I wish you good luck and hope you come back and post when you do find a great job!
    Susie2310 likes this.
  5. 0
    Quote from stargazer88
    Happened to me too. My dream job down the tubes. Lesson learned. Don't disclose anything. They ask you to list your meds like it's no big deal. A negative drug screen comes back but then the employer pulls out the list you wrote and says, so what about these meds? It's a big farce when people tell you "as long as you have a legal RX, no problem". The nursing shortage is over. The days are gone when as long as you were an RN and breathing, you were hired. When I first graduated, I was offered jobs at every single hospital I applied to. I could be picky. I'm even thinking of applying at wal mart and Mcdonalds just to have a paycheck. Sad.
    Disagree. OP's test came back positive for benzo's. What if she hadn't disclosed her script? I suppose in this case the outcome is the same in either scenario, but I'm certain that in most cases, failure to disclose scripts can only lead to trouble.
  6. 2
    Quote from roser13
    Disagree. OP's test came back positive for benzo's. What if she hadn't disclosed her script? I suppose in this case the outcome is the same in either scenario, but I'm certain that in most cases, failure to disclose scripts can only lead to trouble.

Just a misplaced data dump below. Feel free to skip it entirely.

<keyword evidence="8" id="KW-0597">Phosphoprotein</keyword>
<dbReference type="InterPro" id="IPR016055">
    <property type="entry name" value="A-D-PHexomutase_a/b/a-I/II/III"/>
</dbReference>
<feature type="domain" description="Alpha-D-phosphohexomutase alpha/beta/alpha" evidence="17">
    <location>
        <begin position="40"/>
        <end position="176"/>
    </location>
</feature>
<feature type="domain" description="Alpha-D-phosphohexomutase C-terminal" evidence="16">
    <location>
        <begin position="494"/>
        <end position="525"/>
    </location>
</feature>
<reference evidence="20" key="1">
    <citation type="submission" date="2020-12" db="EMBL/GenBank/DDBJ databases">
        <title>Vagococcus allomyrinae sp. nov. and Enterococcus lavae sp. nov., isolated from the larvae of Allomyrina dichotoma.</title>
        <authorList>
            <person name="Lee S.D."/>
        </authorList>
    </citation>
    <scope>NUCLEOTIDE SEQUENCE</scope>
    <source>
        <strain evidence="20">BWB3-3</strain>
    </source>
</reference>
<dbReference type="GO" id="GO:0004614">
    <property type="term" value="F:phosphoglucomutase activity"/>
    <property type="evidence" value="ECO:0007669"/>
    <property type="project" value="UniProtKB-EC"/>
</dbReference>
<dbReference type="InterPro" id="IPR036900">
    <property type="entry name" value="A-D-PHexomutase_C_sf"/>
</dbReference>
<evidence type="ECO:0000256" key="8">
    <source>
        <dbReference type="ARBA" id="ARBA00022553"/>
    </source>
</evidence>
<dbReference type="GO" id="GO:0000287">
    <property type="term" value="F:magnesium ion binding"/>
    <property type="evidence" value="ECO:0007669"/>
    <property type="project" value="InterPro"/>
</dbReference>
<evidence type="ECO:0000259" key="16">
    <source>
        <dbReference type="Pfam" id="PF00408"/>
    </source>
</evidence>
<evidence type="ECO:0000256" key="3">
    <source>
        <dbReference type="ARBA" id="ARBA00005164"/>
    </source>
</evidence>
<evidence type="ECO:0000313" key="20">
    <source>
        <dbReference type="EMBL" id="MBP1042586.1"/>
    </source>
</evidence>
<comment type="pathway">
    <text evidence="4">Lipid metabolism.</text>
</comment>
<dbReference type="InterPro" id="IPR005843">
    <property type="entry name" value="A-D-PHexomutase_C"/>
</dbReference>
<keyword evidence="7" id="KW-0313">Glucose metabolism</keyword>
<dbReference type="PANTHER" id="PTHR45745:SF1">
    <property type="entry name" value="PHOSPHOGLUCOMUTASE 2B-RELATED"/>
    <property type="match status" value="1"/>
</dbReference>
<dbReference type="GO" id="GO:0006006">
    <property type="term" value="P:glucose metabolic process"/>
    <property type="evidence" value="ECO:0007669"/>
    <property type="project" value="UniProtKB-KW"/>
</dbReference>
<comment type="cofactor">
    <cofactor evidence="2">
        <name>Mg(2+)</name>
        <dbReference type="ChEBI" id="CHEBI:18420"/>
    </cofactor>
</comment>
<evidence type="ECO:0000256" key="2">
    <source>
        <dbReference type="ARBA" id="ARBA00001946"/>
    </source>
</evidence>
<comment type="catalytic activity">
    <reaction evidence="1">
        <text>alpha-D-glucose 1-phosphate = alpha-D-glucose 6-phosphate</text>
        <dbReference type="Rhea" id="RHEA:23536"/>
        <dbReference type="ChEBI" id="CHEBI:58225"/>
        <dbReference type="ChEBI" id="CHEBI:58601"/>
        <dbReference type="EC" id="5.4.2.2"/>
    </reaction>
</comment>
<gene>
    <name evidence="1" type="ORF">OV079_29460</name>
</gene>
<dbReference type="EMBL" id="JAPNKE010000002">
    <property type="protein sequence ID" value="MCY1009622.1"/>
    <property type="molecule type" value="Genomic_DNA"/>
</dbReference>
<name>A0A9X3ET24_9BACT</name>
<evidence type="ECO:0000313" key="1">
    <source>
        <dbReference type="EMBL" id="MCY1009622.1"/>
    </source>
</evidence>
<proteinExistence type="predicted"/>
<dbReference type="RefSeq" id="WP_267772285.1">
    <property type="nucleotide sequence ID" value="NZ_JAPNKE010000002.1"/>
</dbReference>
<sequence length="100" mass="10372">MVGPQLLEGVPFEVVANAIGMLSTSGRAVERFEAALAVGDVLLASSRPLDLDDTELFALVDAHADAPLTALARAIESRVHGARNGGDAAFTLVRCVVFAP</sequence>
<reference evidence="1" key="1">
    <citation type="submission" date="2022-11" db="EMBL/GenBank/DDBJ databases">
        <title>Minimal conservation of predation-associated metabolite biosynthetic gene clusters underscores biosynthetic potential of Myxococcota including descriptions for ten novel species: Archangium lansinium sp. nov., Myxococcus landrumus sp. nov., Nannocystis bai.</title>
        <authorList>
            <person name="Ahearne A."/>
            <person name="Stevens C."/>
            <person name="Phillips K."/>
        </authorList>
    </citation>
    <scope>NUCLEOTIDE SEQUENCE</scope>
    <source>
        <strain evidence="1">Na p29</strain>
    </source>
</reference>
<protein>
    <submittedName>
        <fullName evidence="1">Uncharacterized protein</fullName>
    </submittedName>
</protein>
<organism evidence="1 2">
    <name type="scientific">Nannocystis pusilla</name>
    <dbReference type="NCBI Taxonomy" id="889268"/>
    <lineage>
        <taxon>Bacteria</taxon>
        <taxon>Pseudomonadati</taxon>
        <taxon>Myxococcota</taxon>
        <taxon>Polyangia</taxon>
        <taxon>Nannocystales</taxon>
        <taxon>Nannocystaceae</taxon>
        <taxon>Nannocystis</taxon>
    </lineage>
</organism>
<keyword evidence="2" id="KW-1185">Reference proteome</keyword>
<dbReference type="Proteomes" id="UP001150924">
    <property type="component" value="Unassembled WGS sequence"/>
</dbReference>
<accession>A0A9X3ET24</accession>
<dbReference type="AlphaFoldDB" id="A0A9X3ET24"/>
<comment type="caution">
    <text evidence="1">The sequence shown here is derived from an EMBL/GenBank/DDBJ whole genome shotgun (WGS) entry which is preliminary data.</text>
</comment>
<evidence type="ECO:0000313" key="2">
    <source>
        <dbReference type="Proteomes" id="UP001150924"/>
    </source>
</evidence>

I agree. Either way the OP's test would have been positive...better the employer knew upfront about why than for them to be blindsided with it after the fact, because after seeing an unexpected positive they may not give the OP a chance to explain.

    And in most cases, the OP would not have had any problem with the positive if they knew she had a legit script for the meds. Unfortunately, different facilities have different standards regarding positives, and having a script isn't always bulletproof protection against disciplinary action

    OP: I hope you find something soon. Best of luck as you keep hunting!
    RNwithHonors and Zookeeper3 like this.
  7. 0
    they probably have a policy based on malpractice insurance company's contract with the hospital. In other words, you are a risk because you have the potential to be loaded when you work, take more than prescribed, steal from patients---Not that you would, but they have id'd you as a risk.
  8. 4
    The topic at hand is your use of controlled substances. Your grades in school, your school's treatment of your situation, how well you did in clinical, your job while in school, all had nothing to do with the fact that you tested positive and the employer chose to apply their own criteria to that fact.
    SionainnRN, Susie2310, kids, and 1 other like this.
  9. 6
    Didn't you know that nurses are superhuman and are never to be on controlled meds for any reason?
  10. 2
    I think you'll only get the answers you're looking for by consulting a lawyer who specializes in employment law, particularly the Americans with Disabilities Act.
    Last edit by Calder on Apr 24, '12 : Reason: clarification